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Cognitive Problems: A Caregiver's Guide

Cognitive Problems: Tips for Caregivers

So what are some things you can do to improve your loved one’s care – and make things easier for yourself? 

  • Learn about the cause – and how to care for it. Read up on your loved one’s condition and specific caregiving strategies for it. Don’t just rely on instinct. The best caregiving approach will vary. Caring for a father with dementia will be very different from caring for a sister with cancer or a child with Down syndrome.
  • Create a calm environment. A person with cognitive problems can be easily overwhelmed. So do your best to create a place where she feels safe and comfortable. When your loved one is trying to concentrate on something, limit other distractions like television.
  • Keep things organized. This can make a big difference for your loved one with cognitive problems. A person with autism may find disorder to be stressful and overwhelming. A parent with dementia might have trouble finding things or quickly lose track of what he’s doing. Keep things uncluttered, with the essentials easy to find. Label drawers and cabinets, so your loved one knows at a glance what’s inside.
  • Adopt a schedule. People with cognitive problems can really benefit from a routine – it gives them something to rely on in a world that might seem confusing and chaotic.
  • Be open-minded. When you’re caring for a loved one with a cognitive problem, you might have to mix up your approach from time to time. Your loved one will change -- either as he grows or the disease advances – and some solutions may stop working. Don’t be too rigid to give up a tactic that’s not helping anymore.
  • Keep it simple. If communicating is difficult, try to keep your language basic. Don’t subject your loved one to a barrage of questions. Ask one at a time and wait for an answer. You can also break down more complex requests into single steps.
  • Remember that it’s the disease, not the person. Your loved one’s behavior is sure to frustrate, enrage, and hurt you sometimes. That’s natural. But try not to blame him for the changes the disease has caused in him.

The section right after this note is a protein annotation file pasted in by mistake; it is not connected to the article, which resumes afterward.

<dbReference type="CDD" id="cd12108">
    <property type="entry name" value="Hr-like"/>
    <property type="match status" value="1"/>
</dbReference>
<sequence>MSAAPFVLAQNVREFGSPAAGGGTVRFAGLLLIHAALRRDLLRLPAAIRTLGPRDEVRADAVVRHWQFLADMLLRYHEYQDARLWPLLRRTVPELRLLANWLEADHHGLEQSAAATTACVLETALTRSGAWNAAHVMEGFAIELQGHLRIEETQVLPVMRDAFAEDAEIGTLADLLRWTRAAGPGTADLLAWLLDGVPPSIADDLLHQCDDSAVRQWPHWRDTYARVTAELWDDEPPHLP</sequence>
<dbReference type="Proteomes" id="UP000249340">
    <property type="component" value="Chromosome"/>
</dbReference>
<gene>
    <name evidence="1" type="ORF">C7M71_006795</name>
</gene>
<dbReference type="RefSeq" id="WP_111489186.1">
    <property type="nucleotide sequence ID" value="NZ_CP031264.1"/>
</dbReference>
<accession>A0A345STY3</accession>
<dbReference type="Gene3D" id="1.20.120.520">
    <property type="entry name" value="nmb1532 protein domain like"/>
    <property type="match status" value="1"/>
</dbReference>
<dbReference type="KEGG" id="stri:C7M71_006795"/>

Avoid Caregiver Burnout: Take Care of Yourself

Although it’s often the last thing on a caregiver’s mind, it’s important to focus on yourself, too. Remember that your physical and mental health are crucial to the well-being of both yourself and your loved one. If you push yourself too hard and burn out or get sick, who will take care of your loved one? Here are some tips:

  • Getassistance. If you’re new at caregiving, don’t wait until you’re overwhelmed to ask for help. Talk to relatives, friends, and neighbors to see what they can offer. Find out what’s available from local resources.  Remember: You can’t do this on your own.
  • Get support. You don’t only need support for your loved one with cognitive problems – you need it for yourself. So lean on your family and friends. Consider joining a local support group for caregivers. If you’re overwhelmed, call a hotline or consider scheduling an appointment with a therapist.
  • Take breaks. Pace yourself. Try to take small breaks – even just a few minutes to yourself – every day. Then build longer periods of time away each week. Just going out with a friend for a walk or a bite to eat could give your mood a big boost.
  •  Forgive yourself. No matter how good and compassionate a caregiver you are, things won’t go smoothly all the time. You’re going to get angry and frustrated with your loved one. You’ll make mistakes and feel guilty. It’s inevitable, so when it happens, don’t beat yourself up. If you’re feeling down, remember that caregiving is always a tough and messy business. Your loved one may not be able to tell you, but you’re a good and courageous person for taking it on.


WebMD Medical Reference

Reviewed by Neil Lava, MD on May 26, 2014

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